BB junction from non-drive side.  Phil Wood bottom bracket is brand new, just installed.

12 x 150mm Maxle's hold all 3 wheels in place.  Bombproof, simple.

King headset on the frame, gorgeous welds too.

OK--need storage?  Brad built these gossamer light but super stiff racks for both ends of the bike.

4 simple (and easily found/replaced if needed) bolts hold each rack to the bike.

Need yet more storage?


It's been a few years since I measured, but IIRC the trailer holds roughly 200oz of fuel.  I stored white gas in it, but it could easily be cleaned and repurposed to hold _____.  Use your imagination.

One potential customer wanted to use it to tour the Canning Stock Route, and planned to use the liquid storage to hold water to get him from well to well.  Smart.

Another potential customer planned to fill it with whiskey and drag it around RAGBRAI.  His prerogative.

Two cages on the trailer for _____.

A few examples of the fabrication and weldery that Brad puts into everything he touches.

I'm selling this bike as I simply have no need to haul what it can, and I don't need extra expedition bikes around!

Interested?  But have questions/reservations?

I started this thread shortly after I started riding this bike.  In it you'll find most questions and answers that have ever been asked about it.

Price for the whole package is $8200.

That assumes local pickup.  I'll ship if you insist, but expect roughly $300 including insurance.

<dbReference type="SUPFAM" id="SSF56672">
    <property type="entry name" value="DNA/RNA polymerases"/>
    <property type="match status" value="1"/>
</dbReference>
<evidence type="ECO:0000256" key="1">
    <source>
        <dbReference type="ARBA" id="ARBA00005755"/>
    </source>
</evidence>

Want the trailer, but not the bike?  Sure thing--price is $3200 shipped, including one wheel.

Please--no lowball offers.


Friday, August 1, 2014

Lenz Milk Money for sale.

Price dropped--see below.

Size small, polished finish, excellent condition.

4" front travel, 3" rear.

Pics tell most of what you need to know.

Yep, Pushed..

Aluminum valves even!

Wheels and tires are brand new--I laced them yesterday with DT butted spokes and alloy nips.  Tires are tubeless with sealant already installed.

Syntace carbon bars, stem, and ESI grips are also brand new, never ridden.  Bars are 720mm wide.

Saddle is new.

Hard to see, but yes that is a King NoThreadSet.

As built it is sized for someone in the 5'4" to 5'5" range.  Can easily fit up to 5'8" with a taller/longer stem and post.  Happy to swap in a longer/taller stem if you already know this 40mm version is gonna be too stubby.

Gearing is 29 x 21 = 1.38 ratio = 40 gear inches.  On the low side if your trails are fast and smooth, just about right if you live where there are mountains.

It has the usual scuffs and scrapes and cable rub spots that you'd expect on a used bike.  The only spot that is worthy of mention is pictured below--a teeny little dent in the non-drive-side seatstay.